My son, Rowan, and I have been talking a lot about unicorns lately. He's five years old, and since he was a baby, we've been telling him stories about our dog, Winslow. They started out simple—Winslow would smell muffins, and then he'd try to find them. He'd hear a strange sound, and he'd run off to investigate. The stories tuck Rowan in at night and fill him up when he's feeling sad. They're just one way we help him understand his world in very concrete, simple terms.
As he's grown, the stories have too; not just in length, but in the cast of characters. There's Rowantree and Star and Ralph the Dinosaur. There's Treeton, Taco Steve, and we can't forget Skillet Face the Dog. But his favorite lately has been Spirit the unicorn. Rowan asks for him every night now.
"One more story? Please, Dad? You didn't do a Spirit one."
Bob looks at me for help.
I want to hear about Spirit, too. I don't want the quiet yet. "Please, Dad?" I repeat, smiling.
"Fine," he says. "One more. Snuggle in. But seriously, you guys. This is the last one."
And then we're off to the Kingdom of the Valley of the Land of the Puppers where Spirit will vanquish the terrible and rescue everyone from uncertainty or hunger. Spirit, you see, is a unicorn who thinks the solution to any scenario is either a rainbow or sprinkles.
Winslow is sad? Rainbows!
Winslow is hungry? Sprinkles!
These stories are easy, and they're fun. Dancing, twirling—Spirit dusts every scene with unicorn sparkles, and Rowan listens with glossy eyes. Spirit makes sense to him because he loves magical thinking—loves the gleaming power of possibility. He still looks at the world with wonder. For him, if something is wrong, if he's sad or angry or lonely, it seems perfectly reasonable that someone might throw a cupcake at him.
The problem is that his world isn't all cupcakes and rainbows. I wish it were. In a very uncomplicated way, I wish everything could always be okay for him, but it won't be. Sure, there's sweetness and snuggles and holding hands, but there's no ever-flowing Frosting River. Rather, frustration, nightmares, and broccoli are folded in. His world is mixed with loss and anger, pain and heart defects. His blood speeds through a hole in his heart, enlarging the left side, pushing and pulsing, slowing him down, making him tired and short of breath. Over time, he'll get worse, and new terminology will be tossed our way: congestive heart failure, and arrhythmias, and cyanosis, and heart failure, and all those things you think your grandpa had—or maybe your Great Aunt Irene—but that you can't even begin to imagine in your five-year-old son. When Rowan is sitting on a hospital bed, hooked up to an EKG, it will be hard for Bob to talk about rainbows.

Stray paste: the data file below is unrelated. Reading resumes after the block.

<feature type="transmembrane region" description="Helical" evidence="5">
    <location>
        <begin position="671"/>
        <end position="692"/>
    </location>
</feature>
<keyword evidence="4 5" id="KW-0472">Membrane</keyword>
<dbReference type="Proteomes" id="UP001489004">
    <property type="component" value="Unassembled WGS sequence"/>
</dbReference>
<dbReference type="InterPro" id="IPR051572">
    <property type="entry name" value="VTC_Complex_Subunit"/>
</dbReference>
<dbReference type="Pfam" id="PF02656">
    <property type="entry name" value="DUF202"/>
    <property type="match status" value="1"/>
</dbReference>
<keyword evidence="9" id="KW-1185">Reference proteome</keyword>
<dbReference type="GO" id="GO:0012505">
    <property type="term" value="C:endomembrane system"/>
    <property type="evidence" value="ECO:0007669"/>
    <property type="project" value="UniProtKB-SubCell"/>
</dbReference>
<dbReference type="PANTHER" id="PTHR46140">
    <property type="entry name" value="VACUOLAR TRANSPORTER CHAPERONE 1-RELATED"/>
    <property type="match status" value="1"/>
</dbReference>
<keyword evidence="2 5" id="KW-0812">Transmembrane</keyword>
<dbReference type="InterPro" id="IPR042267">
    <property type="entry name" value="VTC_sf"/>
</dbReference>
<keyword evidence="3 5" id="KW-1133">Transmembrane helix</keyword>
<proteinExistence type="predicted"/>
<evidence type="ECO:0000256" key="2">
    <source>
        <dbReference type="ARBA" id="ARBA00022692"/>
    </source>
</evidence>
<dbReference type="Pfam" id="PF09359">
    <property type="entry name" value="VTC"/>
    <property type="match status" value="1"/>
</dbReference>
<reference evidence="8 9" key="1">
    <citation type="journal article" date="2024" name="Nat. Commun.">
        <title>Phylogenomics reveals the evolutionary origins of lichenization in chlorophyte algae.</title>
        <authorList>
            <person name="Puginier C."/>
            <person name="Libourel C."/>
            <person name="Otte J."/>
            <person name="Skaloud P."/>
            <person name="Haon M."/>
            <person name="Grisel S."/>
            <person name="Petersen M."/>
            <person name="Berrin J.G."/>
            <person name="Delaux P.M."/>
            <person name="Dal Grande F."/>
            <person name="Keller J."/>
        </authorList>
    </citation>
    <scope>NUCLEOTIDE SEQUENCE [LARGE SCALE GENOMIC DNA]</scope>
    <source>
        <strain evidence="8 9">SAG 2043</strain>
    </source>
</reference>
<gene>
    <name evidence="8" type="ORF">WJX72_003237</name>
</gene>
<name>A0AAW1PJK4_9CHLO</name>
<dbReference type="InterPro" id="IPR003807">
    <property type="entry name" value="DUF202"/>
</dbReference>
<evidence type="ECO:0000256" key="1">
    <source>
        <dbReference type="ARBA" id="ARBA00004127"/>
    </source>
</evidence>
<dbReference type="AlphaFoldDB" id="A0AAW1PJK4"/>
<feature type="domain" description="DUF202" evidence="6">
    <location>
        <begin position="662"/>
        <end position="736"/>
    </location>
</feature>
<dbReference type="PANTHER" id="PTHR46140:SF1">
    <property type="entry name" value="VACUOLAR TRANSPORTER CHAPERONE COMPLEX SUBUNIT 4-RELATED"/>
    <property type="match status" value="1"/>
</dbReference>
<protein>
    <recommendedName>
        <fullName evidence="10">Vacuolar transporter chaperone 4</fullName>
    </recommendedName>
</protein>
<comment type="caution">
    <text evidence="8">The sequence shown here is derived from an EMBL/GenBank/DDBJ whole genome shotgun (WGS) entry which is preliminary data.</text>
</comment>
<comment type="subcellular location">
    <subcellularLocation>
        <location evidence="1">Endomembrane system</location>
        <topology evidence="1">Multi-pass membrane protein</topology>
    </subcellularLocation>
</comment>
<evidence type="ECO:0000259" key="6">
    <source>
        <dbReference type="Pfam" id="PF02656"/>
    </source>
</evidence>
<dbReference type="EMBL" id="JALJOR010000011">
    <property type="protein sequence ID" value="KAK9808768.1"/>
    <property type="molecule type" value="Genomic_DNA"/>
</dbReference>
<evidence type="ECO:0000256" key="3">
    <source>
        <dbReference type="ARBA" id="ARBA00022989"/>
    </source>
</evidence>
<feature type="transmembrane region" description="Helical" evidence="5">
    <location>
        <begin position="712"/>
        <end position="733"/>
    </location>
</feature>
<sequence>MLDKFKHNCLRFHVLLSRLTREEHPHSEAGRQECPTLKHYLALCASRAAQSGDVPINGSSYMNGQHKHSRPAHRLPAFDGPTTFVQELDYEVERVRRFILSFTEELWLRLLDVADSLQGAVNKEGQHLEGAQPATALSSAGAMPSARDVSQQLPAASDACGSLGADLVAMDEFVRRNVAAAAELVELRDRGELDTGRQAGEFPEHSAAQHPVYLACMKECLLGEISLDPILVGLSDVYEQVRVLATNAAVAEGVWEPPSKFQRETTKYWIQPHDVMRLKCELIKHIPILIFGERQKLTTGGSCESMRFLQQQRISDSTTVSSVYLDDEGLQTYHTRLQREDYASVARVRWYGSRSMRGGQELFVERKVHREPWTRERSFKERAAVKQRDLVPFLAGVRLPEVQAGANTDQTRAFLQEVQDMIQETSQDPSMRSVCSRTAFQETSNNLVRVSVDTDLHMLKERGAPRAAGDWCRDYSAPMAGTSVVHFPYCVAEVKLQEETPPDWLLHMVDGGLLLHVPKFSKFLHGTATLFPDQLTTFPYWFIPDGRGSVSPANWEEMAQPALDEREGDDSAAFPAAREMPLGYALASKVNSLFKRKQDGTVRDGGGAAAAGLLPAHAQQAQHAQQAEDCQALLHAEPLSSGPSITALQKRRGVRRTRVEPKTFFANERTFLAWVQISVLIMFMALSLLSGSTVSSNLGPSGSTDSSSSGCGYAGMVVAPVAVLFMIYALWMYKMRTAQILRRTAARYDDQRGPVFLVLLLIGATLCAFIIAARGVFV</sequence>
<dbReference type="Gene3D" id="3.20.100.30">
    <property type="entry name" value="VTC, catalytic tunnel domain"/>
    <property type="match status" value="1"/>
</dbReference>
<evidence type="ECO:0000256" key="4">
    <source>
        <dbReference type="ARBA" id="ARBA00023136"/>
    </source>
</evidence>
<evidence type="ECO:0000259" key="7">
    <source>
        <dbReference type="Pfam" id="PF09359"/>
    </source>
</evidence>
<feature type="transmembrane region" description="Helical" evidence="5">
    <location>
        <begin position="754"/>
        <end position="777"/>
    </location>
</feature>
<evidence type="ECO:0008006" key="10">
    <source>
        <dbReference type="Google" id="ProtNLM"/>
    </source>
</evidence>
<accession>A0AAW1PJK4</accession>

We can't throw cupcakes at everything. If we could—if that was something we could do— we'd load our arms with chocolate and buttercream and hurtle them through his nightmares. Instead of heart surgery, we'd have dessert. We'd fill our cupcakes with lemon curd and sink them into clotted cream. We'd trade the scalpel for a meringue and the bandages for ganache. We'd sugar the pain away; instead, we'll take him to the hospital, and talk to him about pain. We'll hold his hand, and tell him one last story before they lay him down, cut him open, and try to fix what all the stories and all the cupcakes can't.
I want our words to work. I want to cast spells and weave a web of story around him so tight that the darkness can't ever get back in. I want him to be safe and healthy and strong, but my arms aren't full of magic. I'm not a unicorn. Even if I stuck a horn on my head, I wouldn't float to the sky and twirl rainbows from my fingers and stars from my eyes. I couldn't do much more than a song and spin; my feet can't find the music the way my husband's can. On our wedding day, he counted softly in my ear—thinking it would help me hear the beat—thinking that it mattered. 1-2-3, 1-2-3, 1-2-3. It lifted me up, and I laughed as he spun me around the room. That's the thing: It didn't matter if I looked terrible—like a wiggling octopus flailing through a tub of vanilla pudding—he made me feel like tacos and rainbows. He made everyone disappear until it was just me and him, with his whispered 1-2-3's. He made me feel like magic was possible.
And maybe it is.
Somehow, we made Rowan. Somehow, one of the holes in his heart has already closed. Somehow, he is still here this morning to tell me that I made his waffle wrong, and that Daddy lets him pour the syrup himself.
Maybe he's right. Maybe he needs more syrup. Maybe he needs one more story. Maybe he needs more magic. Because that's the thing–I'll do anything to keep him safe. And I know that words have power; they can hurt, and they can heal. So, if our stories have any kind of magic in them—if they can protect Rowan in any way—I'll weave worlds of wonder. I'll put on my tap shoes, tie on my horn, get out the sprinkles, and fill Rowan's days with joy and his life with possibility. I'll tell him stories, and I'll cover him in cupcakes.